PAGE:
effects on methanogen (Garcia and Angenent, 2009 ). On the other
hand, no inhibition occurred at a high FA concentratio n of
1100 mg/L when treating swine manure at 55 C (Hansen et al.,
1998). In the present study, obvious inhibition was noted at an
FA of around 1000 mg/L in all three steps. The FA thresholds on
hydrolysis and acidogenesi s were over 3000 mg/L, however , it
was below 2000 mg/L for methanogenes is. The IC
(650 mg/L),
(1730 mg/L) and IC
(1800 mg/L) of FA for methanogenes is
were lower than those of acidogensis (800 mg/L, 2200 mg/L and
3200 mg/L) and hydrolysis (700 mg/L, 2300 mg/L and 3500 mg/L).
The thresholds of both TAN and FA were higher than those re-
ported in mesophilic condition. The total biogas process threshold
extended over TAN concentratio ns of 15,000 mg/L and FA concen-
trations of 3500 mg/L, respectively.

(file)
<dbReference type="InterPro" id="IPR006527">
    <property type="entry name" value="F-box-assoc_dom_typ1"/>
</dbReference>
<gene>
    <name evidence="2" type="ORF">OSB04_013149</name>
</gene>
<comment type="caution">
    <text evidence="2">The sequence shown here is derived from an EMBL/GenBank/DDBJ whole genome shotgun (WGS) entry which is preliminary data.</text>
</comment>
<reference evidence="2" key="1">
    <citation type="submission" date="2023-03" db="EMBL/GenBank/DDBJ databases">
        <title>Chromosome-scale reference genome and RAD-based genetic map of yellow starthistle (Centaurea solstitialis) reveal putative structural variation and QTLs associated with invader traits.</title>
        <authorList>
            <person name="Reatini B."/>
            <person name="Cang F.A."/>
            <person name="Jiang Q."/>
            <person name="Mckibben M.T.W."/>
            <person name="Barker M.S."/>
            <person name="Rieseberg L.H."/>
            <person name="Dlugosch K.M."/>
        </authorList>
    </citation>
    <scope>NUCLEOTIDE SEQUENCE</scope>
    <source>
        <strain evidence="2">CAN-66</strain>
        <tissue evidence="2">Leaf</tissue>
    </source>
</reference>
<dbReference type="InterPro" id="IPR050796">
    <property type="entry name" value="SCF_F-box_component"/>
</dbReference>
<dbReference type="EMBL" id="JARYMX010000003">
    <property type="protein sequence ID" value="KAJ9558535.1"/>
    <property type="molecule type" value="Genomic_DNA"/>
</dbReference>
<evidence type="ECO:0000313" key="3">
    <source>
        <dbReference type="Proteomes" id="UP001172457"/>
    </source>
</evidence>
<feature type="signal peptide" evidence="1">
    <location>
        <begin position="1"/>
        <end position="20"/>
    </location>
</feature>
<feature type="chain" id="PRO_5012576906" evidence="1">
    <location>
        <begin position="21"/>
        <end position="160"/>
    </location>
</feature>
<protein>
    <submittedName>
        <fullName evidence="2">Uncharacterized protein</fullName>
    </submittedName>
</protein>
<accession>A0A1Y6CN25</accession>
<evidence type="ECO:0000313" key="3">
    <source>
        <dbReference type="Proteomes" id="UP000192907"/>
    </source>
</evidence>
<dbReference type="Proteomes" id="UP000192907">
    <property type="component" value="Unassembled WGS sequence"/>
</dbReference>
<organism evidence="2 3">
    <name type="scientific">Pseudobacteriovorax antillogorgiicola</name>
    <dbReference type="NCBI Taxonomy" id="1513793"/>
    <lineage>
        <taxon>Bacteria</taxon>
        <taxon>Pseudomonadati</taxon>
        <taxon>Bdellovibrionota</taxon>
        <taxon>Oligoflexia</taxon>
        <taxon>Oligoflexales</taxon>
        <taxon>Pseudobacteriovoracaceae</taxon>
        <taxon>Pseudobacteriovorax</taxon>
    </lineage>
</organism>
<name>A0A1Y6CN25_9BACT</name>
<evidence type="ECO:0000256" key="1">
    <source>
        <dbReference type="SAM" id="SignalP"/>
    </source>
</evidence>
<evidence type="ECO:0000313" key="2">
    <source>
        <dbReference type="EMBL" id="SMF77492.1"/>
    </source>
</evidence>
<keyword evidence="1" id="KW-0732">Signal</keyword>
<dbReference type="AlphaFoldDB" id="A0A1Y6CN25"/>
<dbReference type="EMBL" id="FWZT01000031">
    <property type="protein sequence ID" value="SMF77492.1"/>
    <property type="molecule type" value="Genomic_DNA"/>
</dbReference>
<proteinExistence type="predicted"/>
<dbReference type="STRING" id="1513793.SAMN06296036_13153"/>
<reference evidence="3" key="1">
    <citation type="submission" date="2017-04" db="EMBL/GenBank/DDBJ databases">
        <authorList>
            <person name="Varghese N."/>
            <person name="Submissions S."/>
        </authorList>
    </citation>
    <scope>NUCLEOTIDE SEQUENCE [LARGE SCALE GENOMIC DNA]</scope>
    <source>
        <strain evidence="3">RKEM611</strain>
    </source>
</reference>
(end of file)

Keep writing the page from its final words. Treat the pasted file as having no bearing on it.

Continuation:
3.6. Performance of the recovery experiment
The substrate was stopped from day 314 to day 362 and the
recovery experiment was started to investiga te feasible recovery
methods . At day 314, half of the inhibited biomass was dis-
charged and injected with tap water to reduce the amount of
ammonia in the reactor. After dilution, the TAN and FA were
7000 mg/L and 1000 mg/L, respectively . The VFA decreased to
8000 mg/L. By diluting the reactor, the FA consternation was ex-
pected to fall below the initiated inhibition of 1000 mg/L while
the TAN concentratio n was still over the initial inhibition thresh-
old. However, within this period, no obvious biogas was pro-
duced, as shown in Fig. 5. Acetic acid was below 5000 mg/L
and then upgraded to 7000 mg/L at day 315 and varied from
50006000 mg/L. This indicated the ammonia still in reactor